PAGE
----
Mages would also leave themselves open to physical harm while casting spells. So maybe a "charge time" would be useful? I feel that would disadvantage melee characters, because that would require them to cross the distance between them and the mage before actually dealing damage. Still, balancing remains a difficult hurdle. Maybe let all characters do magic, and let people specialize in one "branch" or another?


    It'll be interesting to see how Gavan does it though. Like @Mystify‌ pointed out, "balancing mages is just tricky"!
  • One thing I can suggest here is that "designing a magic system" for an RPG (rather than an abstract puzzle or action game) really means two things.

    One is the part most of us normally think about, which is the mechanics-level generation of rules of play. That certainly matters a lot; it's what players will be doing most often, so the core loop for it needs to be fun to do frequently.

    But in a roleplaying game, which is set in a literarily distinctive world, magic also -- I believe -- needs to satisfy the aesthetic goal that it "fits" the world of that game. The system of magic for that world needs to tell players something about why that world has the geographic and social and artistic and technological and economic and historical shape that it does.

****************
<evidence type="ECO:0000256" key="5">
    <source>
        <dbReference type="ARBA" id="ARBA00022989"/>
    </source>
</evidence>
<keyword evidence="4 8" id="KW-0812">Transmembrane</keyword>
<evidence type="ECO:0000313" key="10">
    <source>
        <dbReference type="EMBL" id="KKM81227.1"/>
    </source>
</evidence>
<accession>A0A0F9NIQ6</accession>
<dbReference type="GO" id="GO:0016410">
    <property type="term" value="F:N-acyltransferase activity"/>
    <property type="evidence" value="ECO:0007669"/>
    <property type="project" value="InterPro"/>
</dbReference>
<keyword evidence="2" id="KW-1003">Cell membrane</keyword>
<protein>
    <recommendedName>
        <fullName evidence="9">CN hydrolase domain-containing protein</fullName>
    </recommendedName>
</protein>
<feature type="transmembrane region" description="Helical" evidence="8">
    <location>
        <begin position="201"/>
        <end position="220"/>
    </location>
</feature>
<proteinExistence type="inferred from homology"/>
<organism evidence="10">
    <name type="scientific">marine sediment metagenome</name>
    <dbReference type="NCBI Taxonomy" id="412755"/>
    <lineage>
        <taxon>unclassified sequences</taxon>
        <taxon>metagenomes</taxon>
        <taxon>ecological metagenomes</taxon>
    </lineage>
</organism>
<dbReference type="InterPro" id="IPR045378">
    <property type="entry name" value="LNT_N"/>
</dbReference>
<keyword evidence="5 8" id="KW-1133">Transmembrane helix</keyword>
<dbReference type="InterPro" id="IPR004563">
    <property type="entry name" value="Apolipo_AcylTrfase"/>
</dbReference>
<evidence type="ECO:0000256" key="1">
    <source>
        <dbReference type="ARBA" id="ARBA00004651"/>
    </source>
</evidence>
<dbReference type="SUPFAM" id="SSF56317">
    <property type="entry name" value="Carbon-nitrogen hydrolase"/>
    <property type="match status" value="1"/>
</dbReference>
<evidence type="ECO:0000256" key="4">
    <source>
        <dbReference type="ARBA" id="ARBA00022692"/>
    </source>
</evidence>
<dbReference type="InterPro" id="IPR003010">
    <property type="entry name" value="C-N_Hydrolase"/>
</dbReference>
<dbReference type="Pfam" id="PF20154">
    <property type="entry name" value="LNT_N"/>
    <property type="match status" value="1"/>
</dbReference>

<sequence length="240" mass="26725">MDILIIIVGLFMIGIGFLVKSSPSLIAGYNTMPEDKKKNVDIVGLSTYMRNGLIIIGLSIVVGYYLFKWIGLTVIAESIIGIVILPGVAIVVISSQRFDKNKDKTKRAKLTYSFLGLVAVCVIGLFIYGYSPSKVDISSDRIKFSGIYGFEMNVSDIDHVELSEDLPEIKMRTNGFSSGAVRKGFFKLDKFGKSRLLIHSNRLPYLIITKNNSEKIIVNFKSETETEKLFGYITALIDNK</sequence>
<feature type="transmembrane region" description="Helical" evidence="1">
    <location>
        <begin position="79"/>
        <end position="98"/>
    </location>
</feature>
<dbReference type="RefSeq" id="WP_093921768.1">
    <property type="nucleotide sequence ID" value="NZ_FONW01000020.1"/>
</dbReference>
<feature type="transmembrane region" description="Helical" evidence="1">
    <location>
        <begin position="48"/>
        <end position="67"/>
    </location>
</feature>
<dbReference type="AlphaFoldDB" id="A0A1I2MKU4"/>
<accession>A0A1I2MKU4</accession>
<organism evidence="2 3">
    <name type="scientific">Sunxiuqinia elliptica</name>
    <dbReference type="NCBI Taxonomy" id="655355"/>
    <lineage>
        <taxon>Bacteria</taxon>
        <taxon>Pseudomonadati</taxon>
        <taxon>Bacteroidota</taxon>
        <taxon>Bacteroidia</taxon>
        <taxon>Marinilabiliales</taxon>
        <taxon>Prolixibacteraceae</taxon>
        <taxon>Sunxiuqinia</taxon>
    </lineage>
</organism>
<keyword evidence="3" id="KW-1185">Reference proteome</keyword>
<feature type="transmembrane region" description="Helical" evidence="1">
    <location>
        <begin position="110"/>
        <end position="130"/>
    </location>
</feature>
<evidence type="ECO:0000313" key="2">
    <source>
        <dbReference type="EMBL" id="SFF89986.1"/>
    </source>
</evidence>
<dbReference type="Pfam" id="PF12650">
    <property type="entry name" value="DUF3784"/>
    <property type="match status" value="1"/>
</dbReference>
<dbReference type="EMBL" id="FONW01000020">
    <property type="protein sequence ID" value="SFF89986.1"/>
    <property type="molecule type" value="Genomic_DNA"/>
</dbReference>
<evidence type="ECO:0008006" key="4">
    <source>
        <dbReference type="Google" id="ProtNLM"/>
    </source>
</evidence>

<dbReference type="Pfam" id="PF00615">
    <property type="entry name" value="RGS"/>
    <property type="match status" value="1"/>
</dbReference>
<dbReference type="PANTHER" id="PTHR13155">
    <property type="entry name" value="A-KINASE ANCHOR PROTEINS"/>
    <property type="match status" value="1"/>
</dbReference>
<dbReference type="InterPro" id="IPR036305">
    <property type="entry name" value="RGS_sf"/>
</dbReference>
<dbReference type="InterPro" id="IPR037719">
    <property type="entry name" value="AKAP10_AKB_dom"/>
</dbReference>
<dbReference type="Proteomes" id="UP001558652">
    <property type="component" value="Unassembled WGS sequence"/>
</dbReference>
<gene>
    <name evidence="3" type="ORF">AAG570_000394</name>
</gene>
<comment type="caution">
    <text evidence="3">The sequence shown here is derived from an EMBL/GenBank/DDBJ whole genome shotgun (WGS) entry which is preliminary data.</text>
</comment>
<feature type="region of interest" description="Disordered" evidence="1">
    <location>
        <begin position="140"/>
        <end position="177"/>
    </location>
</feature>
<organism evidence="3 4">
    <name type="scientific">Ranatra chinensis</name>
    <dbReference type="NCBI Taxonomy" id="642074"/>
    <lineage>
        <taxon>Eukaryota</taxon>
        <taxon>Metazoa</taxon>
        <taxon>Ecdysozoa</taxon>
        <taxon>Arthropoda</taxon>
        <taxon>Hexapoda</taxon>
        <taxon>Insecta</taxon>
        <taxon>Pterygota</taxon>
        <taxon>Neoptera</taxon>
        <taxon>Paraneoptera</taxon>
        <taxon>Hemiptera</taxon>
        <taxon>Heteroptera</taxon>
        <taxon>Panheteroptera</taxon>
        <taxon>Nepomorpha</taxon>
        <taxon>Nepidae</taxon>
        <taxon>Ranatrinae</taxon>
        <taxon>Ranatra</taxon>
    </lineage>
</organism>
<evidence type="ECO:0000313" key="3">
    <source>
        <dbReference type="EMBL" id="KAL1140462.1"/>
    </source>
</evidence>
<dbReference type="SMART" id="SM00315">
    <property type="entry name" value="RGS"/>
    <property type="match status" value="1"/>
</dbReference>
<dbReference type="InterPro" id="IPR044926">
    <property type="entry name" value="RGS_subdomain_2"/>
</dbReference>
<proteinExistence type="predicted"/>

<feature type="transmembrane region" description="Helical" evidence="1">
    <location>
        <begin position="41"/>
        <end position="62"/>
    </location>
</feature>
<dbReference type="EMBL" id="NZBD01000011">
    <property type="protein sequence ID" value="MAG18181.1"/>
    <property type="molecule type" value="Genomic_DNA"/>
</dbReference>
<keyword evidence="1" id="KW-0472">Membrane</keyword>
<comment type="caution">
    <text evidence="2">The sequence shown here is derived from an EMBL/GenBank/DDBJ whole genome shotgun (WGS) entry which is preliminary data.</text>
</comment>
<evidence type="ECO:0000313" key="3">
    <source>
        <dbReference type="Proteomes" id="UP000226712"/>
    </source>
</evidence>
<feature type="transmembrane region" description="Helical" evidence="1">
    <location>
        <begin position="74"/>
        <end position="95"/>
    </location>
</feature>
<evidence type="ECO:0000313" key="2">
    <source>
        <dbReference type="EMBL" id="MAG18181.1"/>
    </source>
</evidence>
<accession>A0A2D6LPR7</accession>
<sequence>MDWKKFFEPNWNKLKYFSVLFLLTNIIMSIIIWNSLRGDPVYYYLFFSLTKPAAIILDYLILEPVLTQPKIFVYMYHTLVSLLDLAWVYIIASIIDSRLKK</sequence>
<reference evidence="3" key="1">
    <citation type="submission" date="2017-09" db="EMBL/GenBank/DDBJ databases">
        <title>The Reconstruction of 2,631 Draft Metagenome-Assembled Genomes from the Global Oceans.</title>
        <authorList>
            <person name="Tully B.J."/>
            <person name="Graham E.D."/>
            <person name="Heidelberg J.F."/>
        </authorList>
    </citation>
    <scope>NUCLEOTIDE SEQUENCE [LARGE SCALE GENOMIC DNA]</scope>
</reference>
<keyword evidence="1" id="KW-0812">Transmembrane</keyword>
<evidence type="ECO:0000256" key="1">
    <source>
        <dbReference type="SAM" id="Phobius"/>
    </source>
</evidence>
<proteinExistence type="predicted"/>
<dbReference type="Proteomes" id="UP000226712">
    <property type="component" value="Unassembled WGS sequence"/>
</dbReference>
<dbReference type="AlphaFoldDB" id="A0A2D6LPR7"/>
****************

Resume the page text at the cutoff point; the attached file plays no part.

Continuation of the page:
Coming up with a mechanic for magic that is fun in isolation is only half the job. The rest of the job is finding a mechanic for magic that makes sense for that particular world, and whose mastery explains something useful and interesting about that world that you could not have gotten in any other way.

    Nobody said good game design would be easy. :)
  • edited November 2014

    But in a roleplaying game, which is set in a literarily distinctive world, magic also -- I believe -- needs to satisfy the aesthetic goal that it "fits" the world of that game. The system of magic for that world needs to tell players something about why that world has the geographic and social and artistic and technological and economic and historical shape that it does.

    Coming up with a mechanic for magic that is fun in isolation is only half the job. The rest of the job is finding a mechanic for magic that makes sense for that particular world, and whose mastery explains something useful and interesting about that world that you could not have gotten in any other way.